Bellevue Wild Wetland in Mercer Slough

Bellevue, Washington

0 out of 5 stars0 out of 5 stars0 out of 5 stars0 out of 5 stars0 out of 5 stars
0 Reviews
0 out of 5
Just blocks from Bellevue Square and the I-90 freeway, the 320 acres of the Mercer Slough Nature Park pulse with lush, primordial life. It’s the largest stretch of wetland left on Lake Washington, a habitat so rich it is easy to understand why Salish Indians located longhouses here in centuries past. Later, while other wetlands on the shores of Lake Washington were filled in and built over, the slough’s peat soils were claimed by farmers, eager to grow such acid-loving plants as blueberries and strawberries. Only a remnant of this time exists at the Mercer Slough historic Blueberry Farm at slough’s edge, owned by the City of Bellevue. The ground here is so waterlogged that pumps are used to keep the land viable for growing.
Nature in the City: Seattle

DESCRIPTION FROM:

Nature in the City: Seattle

by Maria Dolan & Kathryn True (The Mountaineers Books)

Just blocks from Bellevue Square and the I-90 freeway, the 320 acres of the Mercer Slough Nature Park pulse with lush, primordial life. It’s the largest stretch of wetland left on Lake Washington, a habitat so rich it is easy to understand why Salish Indians located longhouses here in centuries past.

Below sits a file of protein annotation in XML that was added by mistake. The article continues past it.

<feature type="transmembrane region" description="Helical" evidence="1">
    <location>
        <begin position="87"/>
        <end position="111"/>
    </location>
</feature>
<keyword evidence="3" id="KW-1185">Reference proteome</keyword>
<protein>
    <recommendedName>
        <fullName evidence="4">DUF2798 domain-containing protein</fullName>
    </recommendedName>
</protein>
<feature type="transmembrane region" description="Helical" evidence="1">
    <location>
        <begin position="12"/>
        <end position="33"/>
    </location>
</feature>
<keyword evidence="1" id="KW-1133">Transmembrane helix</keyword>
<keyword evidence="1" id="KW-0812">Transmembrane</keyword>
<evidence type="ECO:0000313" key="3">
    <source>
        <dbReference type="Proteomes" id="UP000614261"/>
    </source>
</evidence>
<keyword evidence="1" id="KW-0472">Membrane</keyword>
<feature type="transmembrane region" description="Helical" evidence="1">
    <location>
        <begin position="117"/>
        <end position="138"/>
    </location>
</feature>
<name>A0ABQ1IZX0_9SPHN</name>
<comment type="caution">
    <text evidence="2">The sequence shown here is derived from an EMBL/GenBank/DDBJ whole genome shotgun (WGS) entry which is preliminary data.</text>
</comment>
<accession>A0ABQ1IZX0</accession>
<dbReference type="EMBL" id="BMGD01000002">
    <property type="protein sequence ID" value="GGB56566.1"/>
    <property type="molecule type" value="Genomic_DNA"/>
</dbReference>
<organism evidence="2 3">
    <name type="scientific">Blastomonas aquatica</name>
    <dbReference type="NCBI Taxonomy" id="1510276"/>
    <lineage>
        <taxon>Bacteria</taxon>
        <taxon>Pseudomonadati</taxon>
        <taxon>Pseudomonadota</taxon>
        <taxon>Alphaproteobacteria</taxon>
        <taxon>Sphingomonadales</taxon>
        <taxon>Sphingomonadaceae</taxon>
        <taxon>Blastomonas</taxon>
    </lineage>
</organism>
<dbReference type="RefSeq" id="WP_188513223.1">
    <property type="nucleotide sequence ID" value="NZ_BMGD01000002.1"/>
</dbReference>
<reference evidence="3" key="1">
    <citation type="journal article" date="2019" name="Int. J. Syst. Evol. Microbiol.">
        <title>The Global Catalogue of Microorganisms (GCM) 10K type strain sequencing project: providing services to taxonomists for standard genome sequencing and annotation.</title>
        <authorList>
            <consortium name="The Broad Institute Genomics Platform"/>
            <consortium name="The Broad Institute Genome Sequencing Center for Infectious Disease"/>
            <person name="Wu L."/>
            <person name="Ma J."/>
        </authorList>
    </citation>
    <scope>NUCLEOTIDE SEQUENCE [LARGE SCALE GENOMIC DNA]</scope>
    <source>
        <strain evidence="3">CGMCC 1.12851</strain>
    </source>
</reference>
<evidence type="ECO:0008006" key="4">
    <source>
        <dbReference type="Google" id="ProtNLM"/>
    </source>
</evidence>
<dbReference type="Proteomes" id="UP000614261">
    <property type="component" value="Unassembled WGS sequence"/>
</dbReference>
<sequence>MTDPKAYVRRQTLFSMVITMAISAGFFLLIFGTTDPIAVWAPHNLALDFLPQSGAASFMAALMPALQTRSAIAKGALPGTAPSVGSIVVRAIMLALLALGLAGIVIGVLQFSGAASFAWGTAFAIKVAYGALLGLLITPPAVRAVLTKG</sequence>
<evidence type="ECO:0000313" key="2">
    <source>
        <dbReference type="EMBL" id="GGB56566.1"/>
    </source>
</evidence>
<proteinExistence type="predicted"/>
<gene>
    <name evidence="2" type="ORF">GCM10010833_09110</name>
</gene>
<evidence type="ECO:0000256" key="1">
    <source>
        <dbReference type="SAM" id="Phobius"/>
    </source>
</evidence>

Later, while other wetlands on the shores of Lake Washington were filled in and built over, the slough’s peat soils were claimed by farmers, eager to grow such acid-loving plants as blueberries and strawberries. Only a remnant of this time exists at the Mercer Slough historic Blueberry Farm at slough’s edge, owned by the City of Bellevue. The ground here is so waterlogged that pumps are used to keep the land viable for growing.

©  Maria Dolan & Kathryn True/The Mountaineers Books. All Rights Reserved.

Activity Type: Nature Trips
Nearby City: Bellevue
Season: Year-round
Driving Directions: Directions to Bellevue: Wild Wetland in Mercer Slough

Recent Trail Reviews

There are no reviews for this trail.

Trail Photos

Keep Me Informed

Weekly newsletters, announcements and offers from Trails.com to your inbox.

Sign me up!

We HATE spam and promise to keep your email addresses safe and secure.

Activity Feed

Apr 2018